jjc
Guest
jjc
10 years 11 hours ago

I agree with les.

AJ Strata has issued a fairly typical right wing response, distorting the Murtha position so that he can successfully argue with it. You know, the old “anything that doesn’t agree with the Bush position is “cut-and-run cut-and-run cut-and-run cut-and-run cut-and-run cut-and-run.”

A fair argument is where you accurately state the opponent’s position, which you would think isn’t that hard to do. But since right-wingers so consistently refuse to do this, you have to figure they consider fair arguments to be bad politics for them.

Kim Ritter
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Kim Ritter
10 years 10 hours ago
I don’t think Iraqis are jumping for joy that we’ve destroyed their infrastructure, allowed their ageless, priceless, antiquities to be looted, and killed at least 50,000 of their countrymen. Look at it from their perspective: In the 80’s we supported Saddam in the war against Iran-even dealing with them on weapons trades. In the 90’s,when he invaded Kuwait we drove him out and incited the Shiites and Kurds to revolt against him. We never supplied any military back-up, however, and allowed Iraqi helicpters to fly in the no-fly-zone as a gesture of goodwill. As a result at least 20,000 were… Read more »
denisedh
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denisedh
10 years 10 hours ago
Talibani wants the US to stay. The question is, do the people of Iraq want that also? They appear to be quite divided in general (Sunni vs. Shia, for example). In addition, Talibani’s wishes may backfire on him if the people start to view him as a leader kept in place by the US military rather than their democratic process. The greatest advantage I see in keeping the US there, from the Iraqi perspective, is to try to keep the Sunni and Shia from killing each other, although that seems a difficult task with 100,000 plus troops in the country.
Kim Ritter
Guest
Kim Ritter
10 years 9 hours ago

I think the Kurds want us to stay. The government wants us to stay, because they are still in their infancy, and are unable to control their own security or provide basic services yet. Also, if we leave, they may not get money and manpower for reconstruction.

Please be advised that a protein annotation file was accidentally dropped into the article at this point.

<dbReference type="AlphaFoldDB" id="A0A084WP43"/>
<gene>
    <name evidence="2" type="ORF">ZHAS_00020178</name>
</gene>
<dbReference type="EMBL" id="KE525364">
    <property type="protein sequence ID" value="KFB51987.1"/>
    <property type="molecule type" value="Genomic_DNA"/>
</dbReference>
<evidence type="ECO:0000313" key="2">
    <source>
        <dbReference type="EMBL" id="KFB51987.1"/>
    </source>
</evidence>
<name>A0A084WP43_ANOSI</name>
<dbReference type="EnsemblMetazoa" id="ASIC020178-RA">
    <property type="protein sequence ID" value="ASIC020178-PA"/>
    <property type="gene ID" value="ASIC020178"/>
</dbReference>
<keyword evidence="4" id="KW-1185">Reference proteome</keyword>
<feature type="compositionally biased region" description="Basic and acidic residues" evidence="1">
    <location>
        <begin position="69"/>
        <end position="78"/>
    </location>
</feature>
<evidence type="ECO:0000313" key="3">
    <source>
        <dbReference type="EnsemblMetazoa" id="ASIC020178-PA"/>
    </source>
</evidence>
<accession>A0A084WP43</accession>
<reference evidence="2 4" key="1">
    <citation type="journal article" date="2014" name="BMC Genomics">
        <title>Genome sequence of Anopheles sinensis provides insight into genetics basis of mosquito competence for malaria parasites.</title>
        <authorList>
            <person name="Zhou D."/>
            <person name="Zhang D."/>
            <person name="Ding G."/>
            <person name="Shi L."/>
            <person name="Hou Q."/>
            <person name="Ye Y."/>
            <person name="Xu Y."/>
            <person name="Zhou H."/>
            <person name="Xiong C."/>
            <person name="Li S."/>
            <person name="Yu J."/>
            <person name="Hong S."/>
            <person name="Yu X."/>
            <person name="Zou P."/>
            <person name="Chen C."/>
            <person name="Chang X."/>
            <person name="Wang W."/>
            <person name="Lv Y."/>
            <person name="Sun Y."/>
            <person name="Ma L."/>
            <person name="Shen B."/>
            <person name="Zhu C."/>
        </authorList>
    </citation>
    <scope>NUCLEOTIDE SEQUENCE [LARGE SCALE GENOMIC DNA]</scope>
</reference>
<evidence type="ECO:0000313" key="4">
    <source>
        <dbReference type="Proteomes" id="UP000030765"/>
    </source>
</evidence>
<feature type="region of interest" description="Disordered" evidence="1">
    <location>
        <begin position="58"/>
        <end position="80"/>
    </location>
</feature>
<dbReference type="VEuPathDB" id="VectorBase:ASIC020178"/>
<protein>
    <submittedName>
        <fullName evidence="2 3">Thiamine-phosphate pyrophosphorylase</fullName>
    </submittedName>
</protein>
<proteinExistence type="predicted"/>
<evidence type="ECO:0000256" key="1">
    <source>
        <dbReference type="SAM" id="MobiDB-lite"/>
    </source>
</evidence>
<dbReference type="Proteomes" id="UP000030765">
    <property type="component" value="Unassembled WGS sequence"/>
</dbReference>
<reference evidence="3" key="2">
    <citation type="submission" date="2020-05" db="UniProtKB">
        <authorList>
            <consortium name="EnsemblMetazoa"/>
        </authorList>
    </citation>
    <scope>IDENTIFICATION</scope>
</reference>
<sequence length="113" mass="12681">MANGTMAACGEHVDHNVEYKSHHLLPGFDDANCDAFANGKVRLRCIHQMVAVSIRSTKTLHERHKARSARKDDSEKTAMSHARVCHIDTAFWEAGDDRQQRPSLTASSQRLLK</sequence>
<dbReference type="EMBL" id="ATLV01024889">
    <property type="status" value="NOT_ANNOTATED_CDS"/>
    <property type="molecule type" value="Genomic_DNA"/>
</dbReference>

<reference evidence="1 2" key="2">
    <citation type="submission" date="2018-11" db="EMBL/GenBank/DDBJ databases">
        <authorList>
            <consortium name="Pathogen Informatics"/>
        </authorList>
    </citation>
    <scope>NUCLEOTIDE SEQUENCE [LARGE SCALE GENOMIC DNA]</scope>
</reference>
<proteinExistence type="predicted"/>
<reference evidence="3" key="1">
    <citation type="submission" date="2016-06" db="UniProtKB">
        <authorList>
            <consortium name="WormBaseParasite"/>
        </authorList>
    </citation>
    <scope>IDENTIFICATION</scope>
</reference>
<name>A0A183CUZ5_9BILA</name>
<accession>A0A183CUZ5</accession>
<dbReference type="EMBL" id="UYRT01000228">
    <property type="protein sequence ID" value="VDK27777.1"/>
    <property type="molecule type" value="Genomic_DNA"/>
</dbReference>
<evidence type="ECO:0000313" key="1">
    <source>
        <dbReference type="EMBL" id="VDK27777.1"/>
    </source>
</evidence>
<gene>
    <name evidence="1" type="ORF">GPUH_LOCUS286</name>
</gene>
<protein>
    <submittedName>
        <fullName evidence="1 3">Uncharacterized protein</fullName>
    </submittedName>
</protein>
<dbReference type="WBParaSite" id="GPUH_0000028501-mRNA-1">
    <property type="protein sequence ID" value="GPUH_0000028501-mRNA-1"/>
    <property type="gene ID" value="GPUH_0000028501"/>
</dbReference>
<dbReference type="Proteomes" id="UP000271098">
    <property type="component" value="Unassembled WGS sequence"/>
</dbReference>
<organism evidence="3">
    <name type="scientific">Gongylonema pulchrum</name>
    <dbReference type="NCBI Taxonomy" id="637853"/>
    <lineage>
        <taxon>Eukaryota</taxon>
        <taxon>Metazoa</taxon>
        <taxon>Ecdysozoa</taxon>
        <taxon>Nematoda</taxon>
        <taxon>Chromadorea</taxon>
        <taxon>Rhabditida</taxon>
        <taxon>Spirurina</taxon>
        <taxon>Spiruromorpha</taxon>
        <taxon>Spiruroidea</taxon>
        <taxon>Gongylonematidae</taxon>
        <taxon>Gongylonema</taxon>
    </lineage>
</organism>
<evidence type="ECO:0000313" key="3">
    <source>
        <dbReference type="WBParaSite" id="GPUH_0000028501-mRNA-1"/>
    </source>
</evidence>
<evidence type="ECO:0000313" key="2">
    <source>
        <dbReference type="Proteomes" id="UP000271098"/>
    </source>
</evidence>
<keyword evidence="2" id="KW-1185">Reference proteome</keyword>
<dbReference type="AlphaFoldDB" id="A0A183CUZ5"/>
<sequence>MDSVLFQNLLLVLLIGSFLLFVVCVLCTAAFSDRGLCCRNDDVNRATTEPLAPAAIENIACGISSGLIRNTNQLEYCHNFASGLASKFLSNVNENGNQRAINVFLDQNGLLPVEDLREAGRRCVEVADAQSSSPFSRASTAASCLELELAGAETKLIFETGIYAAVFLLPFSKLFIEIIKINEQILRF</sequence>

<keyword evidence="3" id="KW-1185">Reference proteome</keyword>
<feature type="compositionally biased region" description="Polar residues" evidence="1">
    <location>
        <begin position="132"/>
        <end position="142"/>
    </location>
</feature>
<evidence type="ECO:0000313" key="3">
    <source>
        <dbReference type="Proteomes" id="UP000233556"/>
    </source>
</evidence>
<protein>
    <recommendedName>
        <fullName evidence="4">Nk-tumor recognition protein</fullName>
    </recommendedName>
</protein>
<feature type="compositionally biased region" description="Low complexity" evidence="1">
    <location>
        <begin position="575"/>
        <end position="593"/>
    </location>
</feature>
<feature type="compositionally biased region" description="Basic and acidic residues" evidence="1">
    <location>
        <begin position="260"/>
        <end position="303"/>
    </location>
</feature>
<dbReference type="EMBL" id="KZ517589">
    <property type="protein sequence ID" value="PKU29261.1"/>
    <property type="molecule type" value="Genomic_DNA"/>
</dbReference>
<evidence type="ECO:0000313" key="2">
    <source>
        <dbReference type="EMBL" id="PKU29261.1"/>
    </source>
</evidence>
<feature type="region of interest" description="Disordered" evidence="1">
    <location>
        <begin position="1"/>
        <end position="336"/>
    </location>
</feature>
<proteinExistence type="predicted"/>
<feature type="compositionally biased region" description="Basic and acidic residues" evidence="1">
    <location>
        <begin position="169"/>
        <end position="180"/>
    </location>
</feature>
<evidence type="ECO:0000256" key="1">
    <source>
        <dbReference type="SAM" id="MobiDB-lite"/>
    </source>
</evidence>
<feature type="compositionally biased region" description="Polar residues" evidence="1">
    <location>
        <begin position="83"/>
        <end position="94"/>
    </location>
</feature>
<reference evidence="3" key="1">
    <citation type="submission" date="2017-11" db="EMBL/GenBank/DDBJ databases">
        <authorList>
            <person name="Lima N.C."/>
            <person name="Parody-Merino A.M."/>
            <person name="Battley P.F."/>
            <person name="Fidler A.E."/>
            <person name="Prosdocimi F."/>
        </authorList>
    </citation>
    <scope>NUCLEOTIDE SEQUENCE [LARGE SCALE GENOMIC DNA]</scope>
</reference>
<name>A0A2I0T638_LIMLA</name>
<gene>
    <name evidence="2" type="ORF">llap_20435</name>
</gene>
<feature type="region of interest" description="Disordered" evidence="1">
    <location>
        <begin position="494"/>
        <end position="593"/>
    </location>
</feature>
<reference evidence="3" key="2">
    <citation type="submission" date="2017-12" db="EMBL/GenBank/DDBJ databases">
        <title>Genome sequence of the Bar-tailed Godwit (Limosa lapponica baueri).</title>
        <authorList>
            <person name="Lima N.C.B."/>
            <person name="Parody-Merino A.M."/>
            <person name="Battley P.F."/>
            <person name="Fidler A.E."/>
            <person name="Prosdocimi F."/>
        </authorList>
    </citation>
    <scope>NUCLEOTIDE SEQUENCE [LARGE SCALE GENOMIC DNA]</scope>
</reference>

Eric
Guest
Eric
10 years 9 hours ago

Kim
Here’s an idea, phrase your agument without BS propaganda and people other than those that are already on your side, and thus willing to overlook your errors, may listen. USSR and France were the big military suppliers and your other half truths and distortions make me so pissed off I couldn’t even say what the hell the point you were trying to make was.

Mikkel
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Mikkel
10 years 8 hours ago
Talabani is Kurdish. The Kurds very clearly and vocally want independence but there would be problems from Turkey/Iran. A US base or two in Kurdistan would solve that problem right quick (I mean, why exactly would 10,000 soldiers in Kurdistan hours away from any violent region help the Iraq situation?) and allow them to split if Iraq fell into full civil war. Now personally I have to say that I think the Kurds have done an excellent job (mostly) of creating the exact sort of state we want in the region and we should help them protect it. I know… Read more »
dawnsblood
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dawnsblood
10 years 8 hours ago

I think Mikkel is closest to the truth

BrianOfAtlanta
Guest
BrianOfAtlanta
10 years 7 hours ago
I mostly agree with Mikkel as well, and won’t rehash his points. Rather, I’ll comment on the irony of the following statement: “I think we will be in need of American forces for a long time — even two military bases to prevent foreign interference,” Reminds me of the Afghans, who consider the Taliban to be the foreigners. We’re recognized as the anti-imperialists. Oh, and top generals dissing Rumsfeld? That’s a dog bites man story if I ever heard one. The generals hate Rumsfeld for keeping them on short leashes. Prior to Iraq, that was just the kind of tough… Read more »
Kim Ritter
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Kim Ritter
10 years 6 hours ago

Eric- Feel free to ignore my comments, and save me your abusive feedback.

Eric
Guest
Eric
10 years 6 hours ago

Kim,
Here’s an idea. If you don’t wish people to respond then don’t post. My comments were directed entirely at your post and and not at all towards you personaly. The fact is your post had so little to do with the topic and so much to do with reheating old BS propaganda that I feel entirerly justified in my responce.

Kim Ritter
Guest
Kim Ritter
10 years 6 hours ago

Eric- You may feel that way- but I thought your response was unnecessarily rude. Plus you have added nothing to this discussion with your own comments. I don’t mind if people disagree with me-they do all the time and its fine- but I am making a civil request that if you can’t disagree with me in a civil way, please do not respond at all. Thanks!